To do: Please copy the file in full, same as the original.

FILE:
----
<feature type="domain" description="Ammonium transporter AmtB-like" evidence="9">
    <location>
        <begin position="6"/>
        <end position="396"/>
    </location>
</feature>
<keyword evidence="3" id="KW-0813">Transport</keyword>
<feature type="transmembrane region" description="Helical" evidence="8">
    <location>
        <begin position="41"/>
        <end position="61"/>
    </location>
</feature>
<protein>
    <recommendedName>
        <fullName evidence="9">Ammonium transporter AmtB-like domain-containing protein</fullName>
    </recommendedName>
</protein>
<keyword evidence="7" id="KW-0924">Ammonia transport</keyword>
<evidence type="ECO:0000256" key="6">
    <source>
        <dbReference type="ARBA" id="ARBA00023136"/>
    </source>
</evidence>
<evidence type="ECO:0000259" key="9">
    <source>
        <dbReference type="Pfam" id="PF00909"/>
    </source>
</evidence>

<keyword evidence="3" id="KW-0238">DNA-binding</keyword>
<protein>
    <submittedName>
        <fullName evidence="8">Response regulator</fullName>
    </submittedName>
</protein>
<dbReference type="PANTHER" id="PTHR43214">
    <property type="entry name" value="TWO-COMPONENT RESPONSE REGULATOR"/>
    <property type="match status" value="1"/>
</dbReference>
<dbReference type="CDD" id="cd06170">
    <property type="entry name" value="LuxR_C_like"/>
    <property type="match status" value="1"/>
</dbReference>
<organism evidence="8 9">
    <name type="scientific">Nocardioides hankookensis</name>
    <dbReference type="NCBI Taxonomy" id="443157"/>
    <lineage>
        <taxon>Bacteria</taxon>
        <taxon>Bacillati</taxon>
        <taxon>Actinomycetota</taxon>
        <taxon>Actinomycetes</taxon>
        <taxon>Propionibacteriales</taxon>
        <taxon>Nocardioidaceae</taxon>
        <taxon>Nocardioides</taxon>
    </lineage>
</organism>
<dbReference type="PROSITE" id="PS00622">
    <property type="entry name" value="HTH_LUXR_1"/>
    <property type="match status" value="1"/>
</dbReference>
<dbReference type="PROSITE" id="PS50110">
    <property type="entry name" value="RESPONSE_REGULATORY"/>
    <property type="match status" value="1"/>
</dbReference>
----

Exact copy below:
<feature type="domain" description="Ammonium transporter AmtB-like" evidence="9">
    <location>
        <begin position="6"/>
        <end position="396"/>
    </location>
</feature>
<keyword evidence="3" id="KW-0813">Transport</keyword>
<feature type="transmembrane region" description="Helical" evidence="8">
    <location>
        <begin position="41"/>
        <end position="61"/>
    </location>
</feature>
<protein>
    <recommendedName>
        <fullName evidence="9">Ammonium transporter AmtB-like domain-containing protein</fullName>
    </recommendedName>
</protein>
<keyword evidence="7" id="KW-0924">Ammonia transport</keyword>
<evidence type="ECO:0000256" key="6">
    <source>
        <dbReference type="ARBA" id="ARBA00023136"/>
    </source>
</evidence>
<evidence type="ECO:0000259" key="9">
    <source>
        <dbReference type="Pfam" id="PF00909"/>
    </source>
</evidence>

<keyword evidence="3" id="KW-0238">DNA-binding</keyword>
<protein>
    <submittedName>
        <fullName evidence="8">Response regulator</fullName>
    </submittedName>
</protein>
<dbReference type="PANTHER" id="PTHR43214">
    <property type="entry name" value="TWO-COMPONENT RESPONSE REGULATOR"/>
    <property type="match status" value="1"/>
</dbReference>
<dbReference type="CDD" id="cd06170">
    <property type="entry name" value="LuxR_C_like"/>
    <property type="match status" value="1"/>
</dbReference>
<organism evidence="8 9">
    <name type="scientific">Nocardioides hankookensis</name>
    <dbReference type="NCBI Taxonomy" id="443157"/>
    <lineage>
        <taxon>Bacteria</taxon>
        <taxon>Bacillati</taxon>
        <taxon>Actinomycetota</taxon>
        <taxon>Actinomycetes</taxon>
        <taxon>Propionibacteriales</taxon>
        <taxon>Nocardioidaceae</taxon>
        <taxon>Nocardioides</taxon>
    </lineage>
</organism>
<dbReference type="PROSITE" id="PS00622">
    <property type="entry name" value="HTH_LUXR_1"/>
    <property type="match status" value="1"/>
</dbReference>
<dbReference type="PROSITE" id="PS50110">
    <property type="entry name" value="RESPONSE_REGULATORY"/>
    <property type="match status" value="1"/>
</dbReference>